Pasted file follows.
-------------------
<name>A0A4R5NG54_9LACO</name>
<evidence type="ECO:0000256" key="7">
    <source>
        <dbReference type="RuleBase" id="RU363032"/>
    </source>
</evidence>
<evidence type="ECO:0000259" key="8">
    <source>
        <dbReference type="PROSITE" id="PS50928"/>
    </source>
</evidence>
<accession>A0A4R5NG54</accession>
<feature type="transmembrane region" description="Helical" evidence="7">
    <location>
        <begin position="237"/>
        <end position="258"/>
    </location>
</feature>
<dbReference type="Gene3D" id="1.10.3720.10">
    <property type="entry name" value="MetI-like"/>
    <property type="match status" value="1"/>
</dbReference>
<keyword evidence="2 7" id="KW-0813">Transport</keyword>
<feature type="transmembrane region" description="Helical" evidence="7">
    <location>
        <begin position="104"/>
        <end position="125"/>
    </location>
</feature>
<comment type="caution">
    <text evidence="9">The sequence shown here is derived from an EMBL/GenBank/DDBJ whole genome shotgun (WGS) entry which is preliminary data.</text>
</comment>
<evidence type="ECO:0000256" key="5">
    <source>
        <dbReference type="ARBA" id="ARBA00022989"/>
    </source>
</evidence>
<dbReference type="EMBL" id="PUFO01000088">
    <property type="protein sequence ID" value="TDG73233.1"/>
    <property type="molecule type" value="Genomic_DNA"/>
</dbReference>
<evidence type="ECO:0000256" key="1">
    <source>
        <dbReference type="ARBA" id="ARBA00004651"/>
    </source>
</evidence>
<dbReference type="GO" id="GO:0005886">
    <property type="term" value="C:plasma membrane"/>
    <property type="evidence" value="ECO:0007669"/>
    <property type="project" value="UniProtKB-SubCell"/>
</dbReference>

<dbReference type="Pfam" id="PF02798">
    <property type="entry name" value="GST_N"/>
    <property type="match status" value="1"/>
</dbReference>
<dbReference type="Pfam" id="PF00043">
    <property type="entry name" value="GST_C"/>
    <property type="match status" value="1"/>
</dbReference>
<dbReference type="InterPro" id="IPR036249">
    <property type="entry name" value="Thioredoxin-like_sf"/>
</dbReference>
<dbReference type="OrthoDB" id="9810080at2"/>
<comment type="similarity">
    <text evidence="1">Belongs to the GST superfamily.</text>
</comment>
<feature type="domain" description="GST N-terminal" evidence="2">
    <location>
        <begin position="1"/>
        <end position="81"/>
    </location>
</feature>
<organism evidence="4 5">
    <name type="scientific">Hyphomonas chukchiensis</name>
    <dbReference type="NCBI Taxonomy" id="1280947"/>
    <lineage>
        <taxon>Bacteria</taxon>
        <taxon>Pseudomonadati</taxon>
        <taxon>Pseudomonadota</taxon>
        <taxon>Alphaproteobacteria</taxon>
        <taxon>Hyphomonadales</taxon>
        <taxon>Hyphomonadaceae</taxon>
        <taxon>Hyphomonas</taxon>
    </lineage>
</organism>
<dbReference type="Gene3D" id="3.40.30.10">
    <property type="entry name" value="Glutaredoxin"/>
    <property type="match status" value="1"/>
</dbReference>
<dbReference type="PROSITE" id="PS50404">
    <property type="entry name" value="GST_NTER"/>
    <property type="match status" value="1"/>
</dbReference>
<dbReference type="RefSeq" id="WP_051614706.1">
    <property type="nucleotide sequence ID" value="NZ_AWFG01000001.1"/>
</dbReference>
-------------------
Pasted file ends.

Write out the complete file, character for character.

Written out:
<name>A0A4R5NG54_9LACO</name>
<evidence type="ECO:0000256" key="7">
    <source>
        <dbReference type="RuleBase" id="RU363032"/>
    </source>
</evidence>
<evidence type="ECO:0000259" key="8">
    <source>
        <dbReference type="PROSITE" id="PS50928"/>
    </source>
</evidence>
<accession>A0A4R5NG54</accession>
<feature type="transmembrane region" description="Helical" evidence="7">
    <location>
        <begin position="237"/>
        <end position="258"/>
    </location>
</feature>
<dbReference type="Gene3D" id="1.10.3720.10">
    <property type="entry name" value="MetI-like"/>
    <property type="match status" value="1"/>
</dbReference>
<keyword evidence="2 7" id="KW-0813">Transport</keyword>
<feature type="transmembrane region" description="Helical" evidence="7">
    <location>
        <begin position="104"/>
        <end position="125"/>
    </location>
</feature>
<comment type="caution">
    <text evidence="9">The sequence shown here is derived from an EMBL/GenBank/DDBJ whole genome shotgun (WGS) entry which is preliminary data.</text>
</comment>
<evidence type="ECO:0000256" key="5">
    <source>
        <dbReference type="ARBA" id="ARBA00022989"/>
    </source>
</evidence>
<dbReference type="EMBL" id="PUFO01000088">
    <property type="protein sequence ID" value="TDG73233.1"/>
    <property type="molecule type" value="Genomic_DNA"/>
</dbReference>
<evidence type="ECO:0000256" key="1">
    <source>
        <dbReference type="ARBA" id="ARBA00004651"/>
    </source>
</evidence>
<dbReference type="GO" id="GO:0005886">
    <property type="term" value="C:plasma membrane"/>
    <property type="evidence" value="ECO:0007669"/>
    <property type="project" value="UniProtKB-SubCell"/>
</dbReference>

<dbReference type="Pfam" id="PF02798">
    <property type="entry name" value="GST_N"/>
    <property type="match status" value="1"/>
</dbReference>
<dbReference type="Pfam" id="PF00043">
    <property type="entry name" value="GST_C"/>
    <property type="match status" value="1"/>
</dbReference>
<dbReference type="InterPro" id="IPR036249">
    <property type="entry name" value="Thioredoxin-like_sf"/>
</dbReference>
<dbReference type="OrthoDB" id="9810080at2"/>
<comment type="similarity">
    <text evidence="1">Belongs to the GST superfamily.</text>
</comment>
<feature type="domain" description="GST N-terminal" evidence="2">
    <location>
        <begin position="1"/>
        <end position="81"/>
    </location>
</feature>
<organism evidence="4 5">
    <name type="scientific">Hyphomonas chukchiensis</name>
    <dbReference type="NCBI Taxonomy" id="1280947"/>
    <lineage>
        <taxon>Bacteria</taxon>
        <taxon>Pseudomonadati</taxon>
        <taxon>Pseudomonadota</taxon>
        <taxon>Alphaproteobacteria</taxon>
        <taxon>Hyphomonadales</taxon>
        <taxon>Hyphomonadaceae</taxon>
        <taxon>Hyphomonas</taxon>
    </lineage>
</organism>
<dbReference type="Gene3D" id="3.40.30.10">
    <property type="entry name" value="Glutaredoxin"/>
    <property type="match status" value="1"/>
</dbReference>
<dbReference type="PROSITE" id="PS50404">
    <property type="entry name" value="GST_NTER"/>
    <property type="match status" value="1"/>
</dbReference>
<dbReference type="RefSeq" id="WP_051614706.1">
    <property type="nucleotide sequence ID" value="NZ_AWFG01000001.1"/>
</dbReference>